Lew Lara/TBWA - Committing to providing in-kind advertising and brand marketing strategy services for the partnership's initial advocacy efforts in the Americas
 Maureen Orth - As a Global Network Regional Ambassador, is committing to raise awareness in Colombia of the devastating impact NTDs have on the physical and cognitive development of children and the links between deworming and education
 Miss Universe Organization - Current and former pageant participants will go to regions to raise awareness and help deliver drug treatments
 Partners for Philanthropic Change - Committing to secure $10 million for NTD partnerships to be used toward NTD control in the Americas

"NTDs are some of the most common disabling and disfiguring diseases afflicting the poorest people living in the Americas," said Kari Stoever, Managing Director of the Global Network. "This commitment will provide more than 30 million people suffering from NTDs with preventive treatment and other public health services, while also raising awareness and political will for further action."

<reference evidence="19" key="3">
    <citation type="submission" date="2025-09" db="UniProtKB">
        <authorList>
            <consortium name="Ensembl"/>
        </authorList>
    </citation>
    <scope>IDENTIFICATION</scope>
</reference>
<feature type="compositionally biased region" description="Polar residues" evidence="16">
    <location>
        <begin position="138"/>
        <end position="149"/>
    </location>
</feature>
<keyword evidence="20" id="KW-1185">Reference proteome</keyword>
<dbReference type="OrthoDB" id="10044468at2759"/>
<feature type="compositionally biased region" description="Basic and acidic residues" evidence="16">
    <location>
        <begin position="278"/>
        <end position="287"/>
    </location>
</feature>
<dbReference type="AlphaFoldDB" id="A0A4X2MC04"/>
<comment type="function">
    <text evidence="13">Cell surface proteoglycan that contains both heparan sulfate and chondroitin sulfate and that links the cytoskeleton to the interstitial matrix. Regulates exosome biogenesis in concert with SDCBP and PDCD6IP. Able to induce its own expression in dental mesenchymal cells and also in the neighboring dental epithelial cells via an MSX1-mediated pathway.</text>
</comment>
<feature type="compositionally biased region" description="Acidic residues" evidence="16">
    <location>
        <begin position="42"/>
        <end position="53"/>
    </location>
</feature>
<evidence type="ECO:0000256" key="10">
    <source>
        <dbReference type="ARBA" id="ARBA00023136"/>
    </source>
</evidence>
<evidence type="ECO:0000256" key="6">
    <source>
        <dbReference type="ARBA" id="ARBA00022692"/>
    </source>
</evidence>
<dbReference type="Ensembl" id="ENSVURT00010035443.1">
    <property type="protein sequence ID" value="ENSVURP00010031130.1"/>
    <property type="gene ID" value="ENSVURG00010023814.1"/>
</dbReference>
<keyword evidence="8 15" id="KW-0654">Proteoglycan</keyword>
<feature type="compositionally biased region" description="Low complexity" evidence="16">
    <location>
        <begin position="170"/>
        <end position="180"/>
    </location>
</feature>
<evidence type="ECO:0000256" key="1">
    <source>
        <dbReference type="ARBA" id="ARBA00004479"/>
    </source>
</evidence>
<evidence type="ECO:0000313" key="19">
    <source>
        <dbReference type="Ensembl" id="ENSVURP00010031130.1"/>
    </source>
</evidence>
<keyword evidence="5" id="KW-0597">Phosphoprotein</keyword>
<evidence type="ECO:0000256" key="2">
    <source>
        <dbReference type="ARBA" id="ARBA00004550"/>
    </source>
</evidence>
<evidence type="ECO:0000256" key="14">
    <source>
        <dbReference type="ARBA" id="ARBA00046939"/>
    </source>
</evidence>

NTDs produce extreme poverty through their impact on children's physical and cognitive development, pregnancy outcomes and worker productivity. Based on their prevalence, soil transmitted helminths and Chagas disease cause the greatest NTD burden in the Americas, followed by dengue, schistosomiasis, leishmaniasis, trachoma, leprosy, and lymphatic filariasis. More than 230 million people in the region are currently living with these devastating diseases. However, with a firm commitment from the public and private sectors, it is possible to eliminate onchocerciasis (river blindness), lymphatic filariasis and trachoma throughout the region, as well as schistosomiasis in the Caribbean.